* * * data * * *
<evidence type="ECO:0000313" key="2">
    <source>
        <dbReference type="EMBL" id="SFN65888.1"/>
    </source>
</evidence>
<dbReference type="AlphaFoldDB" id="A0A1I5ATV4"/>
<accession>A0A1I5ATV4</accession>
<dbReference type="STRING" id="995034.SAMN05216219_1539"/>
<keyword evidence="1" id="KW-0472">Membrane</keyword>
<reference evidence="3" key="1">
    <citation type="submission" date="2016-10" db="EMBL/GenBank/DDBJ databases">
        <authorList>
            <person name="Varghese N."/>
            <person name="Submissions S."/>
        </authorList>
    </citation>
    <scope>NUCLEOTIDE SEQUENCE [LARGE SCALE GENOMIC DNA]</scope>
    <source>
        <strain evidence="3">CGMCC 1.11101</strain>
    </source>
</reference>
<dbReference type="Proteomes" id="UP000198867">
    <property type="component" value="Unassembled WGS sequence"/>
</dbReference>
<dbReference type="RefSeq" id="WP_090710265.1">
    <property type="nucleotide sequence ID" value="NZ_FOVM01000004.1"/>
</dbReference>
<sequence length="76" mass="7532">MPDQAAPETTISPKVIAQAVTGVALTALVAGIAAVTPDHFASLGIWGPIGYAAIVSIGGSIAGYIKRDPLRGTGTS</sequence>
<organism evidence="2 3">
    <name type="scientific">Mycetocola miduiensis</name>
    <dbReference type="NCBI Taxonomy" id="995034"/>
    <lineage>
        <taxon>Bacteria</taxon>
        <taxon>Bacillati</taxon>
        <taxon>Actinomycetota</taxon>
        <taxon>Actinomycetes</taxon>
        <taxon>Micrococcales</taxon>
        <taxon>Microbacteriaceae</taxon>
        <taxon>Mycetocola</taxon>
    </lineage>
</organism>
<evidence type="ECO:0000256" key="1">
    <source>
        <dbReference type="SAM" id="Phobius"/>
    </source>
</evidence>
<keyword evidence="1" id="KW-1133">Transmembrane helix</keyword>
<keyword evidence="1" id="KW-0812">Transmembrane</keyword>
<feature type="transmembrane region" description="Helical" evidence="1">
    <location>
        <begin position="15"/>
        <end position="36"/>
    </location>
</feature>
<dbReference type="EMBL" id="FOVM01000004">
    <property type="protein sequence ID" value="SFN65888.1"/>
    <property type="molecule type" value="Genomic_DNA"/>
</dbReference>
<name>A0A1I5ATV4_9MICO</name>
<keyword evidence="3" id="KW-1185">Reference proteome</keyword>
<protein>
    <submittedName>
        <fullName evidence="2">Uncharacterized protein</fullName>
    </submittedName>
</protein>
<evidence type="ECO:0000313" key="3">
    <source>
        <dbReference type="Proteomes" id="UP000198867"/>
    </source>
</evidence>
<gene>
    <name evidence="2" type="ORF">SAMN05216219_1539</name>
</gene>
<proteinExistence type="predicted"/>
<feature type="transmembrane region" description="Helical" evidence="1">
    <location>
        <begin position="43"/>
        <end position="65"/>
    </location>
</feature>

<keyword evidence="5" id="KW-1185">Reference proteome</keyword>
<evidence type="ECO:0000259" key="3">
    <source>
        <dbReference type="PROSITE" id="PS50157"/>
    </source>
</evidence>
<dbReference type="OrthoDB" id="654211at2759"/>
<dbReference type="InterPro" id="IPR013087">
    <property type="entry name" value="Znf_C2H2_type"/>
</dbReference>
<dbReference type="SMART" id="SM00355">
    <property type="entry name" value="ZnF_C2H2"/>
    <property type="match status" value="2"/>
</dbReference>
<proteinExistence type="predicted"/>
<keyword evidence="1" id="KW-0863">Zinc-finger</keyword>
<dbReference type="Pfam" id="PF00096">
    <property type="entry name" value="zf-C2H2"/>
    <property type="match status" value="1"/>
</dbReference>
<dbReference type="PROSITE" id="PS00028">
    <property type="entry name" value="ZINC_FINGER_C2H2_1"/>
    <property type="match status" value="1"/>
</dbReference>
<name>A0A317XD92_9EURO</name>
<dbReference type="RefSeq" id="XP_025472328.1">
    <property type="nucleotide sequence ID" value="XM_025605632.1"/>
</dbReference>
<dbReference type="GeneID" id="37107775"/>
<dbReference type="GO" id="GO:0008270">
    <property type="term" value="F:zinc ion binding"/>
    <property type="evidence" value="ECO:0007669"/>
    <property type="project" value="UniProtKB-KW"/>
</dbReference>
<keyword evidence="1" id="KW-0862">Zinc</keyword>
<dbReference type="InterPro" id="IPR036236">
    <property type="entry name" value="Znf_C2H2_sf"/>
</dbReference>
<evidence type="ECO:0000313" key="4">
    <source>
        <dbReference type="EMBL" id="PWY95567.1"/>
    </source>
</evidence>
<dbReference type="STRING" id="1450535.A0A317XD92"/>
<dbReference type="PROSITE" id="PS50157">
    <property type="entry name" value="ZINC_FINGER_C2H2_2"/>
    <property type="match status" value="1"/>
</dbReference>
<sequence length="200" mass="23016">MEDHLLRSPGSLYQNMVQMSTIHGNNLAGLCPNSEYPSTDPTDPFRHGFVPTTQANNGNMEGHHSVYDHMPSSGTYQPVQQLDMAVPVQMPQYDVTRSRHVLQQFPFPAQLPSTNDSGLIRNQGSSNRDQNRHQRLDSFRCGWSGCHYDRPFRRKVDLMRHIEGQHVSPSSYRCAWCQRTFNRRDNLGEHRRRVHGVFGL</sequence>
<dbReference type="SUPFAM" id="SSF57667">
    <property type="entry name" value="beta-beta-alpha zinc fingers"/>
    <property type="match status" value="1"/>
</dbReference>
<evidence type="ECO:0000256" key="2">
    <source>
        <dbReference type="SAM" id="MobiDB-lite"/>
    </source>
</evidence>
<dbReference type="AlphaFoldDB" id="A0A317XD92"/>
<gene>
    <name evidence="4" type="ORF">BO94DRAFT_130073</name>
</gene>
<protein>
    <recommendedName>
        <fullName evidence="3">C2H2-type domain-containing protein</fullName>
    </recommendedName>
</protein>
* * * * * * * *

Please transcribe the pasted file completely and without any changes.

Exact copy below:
<evidence type="ECO:0000313" key="2">
    <source>
        <dbReference type="EMBL" id="SFN65888.1"/>
    </source>
</evidence>
<dbReference type="AlphaFoldDB" id="A0A1I5ATV4"/>
<accession>A0A1I5ATV4</accession>
<dbReference type="STRING" id="995034.SAMN05216219_1539"/>
<keyword evidence="1" id="KW-0472">Membrane</keyword>
<reference evidence="3" key="1">
    <citation type="submission" date="2016-10" db="EMBL/GenBank/DDBJ databases">
        <authorList>
            <person name="Varghese N."/>
            <person name="Submissions S."/>
        </authorList>
    </citation>
    <scope>NUCLEOTIDE SEQUENCE [LARGE SCALE GENOMIC DNA]</scope>
    <source>
        <strain evidence="3">CGMCC 1.11101</strain>
    </source>
</reference>
<dbReference type="Proteomes" id="UP000198867">
    <property type="component" value="Unassembled WGS sequence"/>
</dbReference>
<dbReference type="RefSeq" id="WP_090710265.1">
    <property type="nucleotide sequence ID" value="NZ_FOVM01000004.1"/>
</dbReference>
<sequence length="76" mass="7532">MPDQAAPETTISPKVIAQAVTGVALTALVAGIAAVTPDHFASLGIWGPIGYAAIVSIGGSIAGYIKRDPLRGTGTS</sequence>
<organism evidence="2 3">
    <name type="scientific">Mycetocola miduiensis</name>
    <dbReference type="NCBI Taxonomy" id="995034"/>
    <lineage>
        <taxon>Bacteria</taxon>
        <taxon>Bacillati</taxon>
        <taxon>Actinomycetota</taxon>
        <taxon>Actinomycetes</taxon>
        <taxon>Micrococcales</taxon>
        <taxon>Microbacteriaceae</taxon>
        <taxon>Mycetocola</taxon>
    </lineage>
</organism>
<evidence type="ECO:0000256" key="1">
    <source>
        <dbReference type="SAM" id="Phobius"/>
    </source>
</evidence>
<keyword evidence="1" id="KW-1133">Transmembrane helix</keyword>
<keyword evidence="1" id="KW-0812">Transmembrane</keyword>
<feature type="transmembrane region" description="Helical" evidence="1">
    <location>
        <begin position="15"/>
        <end position="36"/>
    </location>
</feature>
<dbReference type="EMBL" id="FOVM01000004">
    <property type="protein sequence ID" value="SFN65888.1"/>
    <property type="molecule type" value="Genomic_DNA"/>
</dbReference>
<name>A0A1I5ATV4_9MICO</name>
<keyword evidence="3" id="KW-1185">Reference proteome</keyword>
<protein>
    <submittedName>
        <fullName evidence="2">Uncharacterized protein</fullName>
    </submittedName>
</protein>
<evidence type="ECO:0000313" key="3">
    <source>
        <dbReference type="Proteomes" id="UP000198867"/>
    </source>
</evidence>
<gene>
    <name evidence="2" type="ORF">SAMN05216219_1539</name>
</gene>
<proteinExistence type="predicted"/>
<feature type="transmembrane region" description="Helical" evidence="1">
    <location>
        <begin position="43"/>
        <end position="65"/>
    </location>
</feature>

<keyword evidence="5" id="KW-1185">Reference proteome</keyword>
<evidence type="ECO:0000259" key="3">
    <source>
        <dbReference type="PROSITE" id="PS50157"/>
    </source>
</evidence>
<dbReference type="OrthoDB" id="654211at2759"/>
<dbReference type="InterPro" id="IPR013087">
    <property type="entry name" value="Znf_C2H2_type"/>
</dbReference>
<dbReference type="SMART" id="SM00355">
    <property type="entry name" value="ZnF_C2H2"/>
    <property type="match status" value="2"/>
</dbReference>
<proteinExistence type="predicted"/>
<keyword evidence="1" id="KW-0863">Zinc-finger</keyword>
<dbReference type="Pfam" id="PF00096">
    <property type="entry name" value="zf-C2H2"/>
    <property type="match status" value="1"/>
</dbReference>
<dbReference type="PROSITE" id="PS00028">
    <property type="entry name" value="ZINC_FINGER_C2H2_1"/>
    <property type="match status" value="1"/>
</dbReference>
<name>A0A317XD92_9EURO</name>
<dbReference type="RefSeq" id="XP_025472328.1">
    <property type="nucleotide sequence ID" value="XM_025605632.1"/>
</dbReference>
<dbReference type="GeneID" id="37107775"/>
<dbReference type="GO" id="GO:0008270">
    <property type="term" value="F:zinc ion binding"/>
    <property type="evidence" value="ECO:0007669"/>
    <property type="project" value="UniProtKB-KW"/>
</dbReference>
<keyword evidence="1" id="KW-0862">Zinc</keyword>
<dbReference type="InterPro" id="IPR036236">
    <property type="entry name" value="Znf_C2H2_sf"/>
</dbReference>
<evidence type="ECO:0000313" key="4">
    <source>
        <dbReference type="EMBL" id="PWY95567.1"/>
    </source>
</evidence>
<dbReference type="STRING" id="1450535.A0A317XD92"/>
<dbReference type="PROSITE" id="PS50157">
    <property type="entry name" value="ZINC_FINGER_C2H2_2"/>
    <property type="match status" value="1"/>
</dbReference>
<sequence length="200" mass="23016">MEDHLLRSPGSLYQNMVQMSTIHGNNLAGLCPNSEYPSTDPTDPFRHGFVPTTQANNGNMEGHHSVYDHMPSSGTYQPVQQLDMAVPVQMPQYDVTRSRHVLQQFPFPAQLPSTNDSGLIRNQGSSNRDQNRHQRLDSFRCGWSGCHYDRPFRRKVDLMRHIEGQHVSPSSYRCAWCQRTFNRRDNLGEHRRRVHGVFGL</sequence>
<dbReference type="SUPFAM" id="SSF57667">
    <property type="entry name" value="beta-beta-alpha zinc fingers"/>
    <property type="match status" value="1"/>
</dbReference>
<evidence type="ECO:0000256" key="2">
    <source>
        <dbReference type="SAM" id="MobiDB-lite"/>
    </source>
</evidence>
<dbReference type="AlphaFoldDB" id="A0A317XD92"/>
<gene>
    <name evidence="4" type="ORF">BO94DRAFT_130073</name>
</gene>
<protein>
    <recommendedName>
        <fullName evidence="3">C2H2-type domain-containing protein</fullName>
    </recommendedName>
</protein>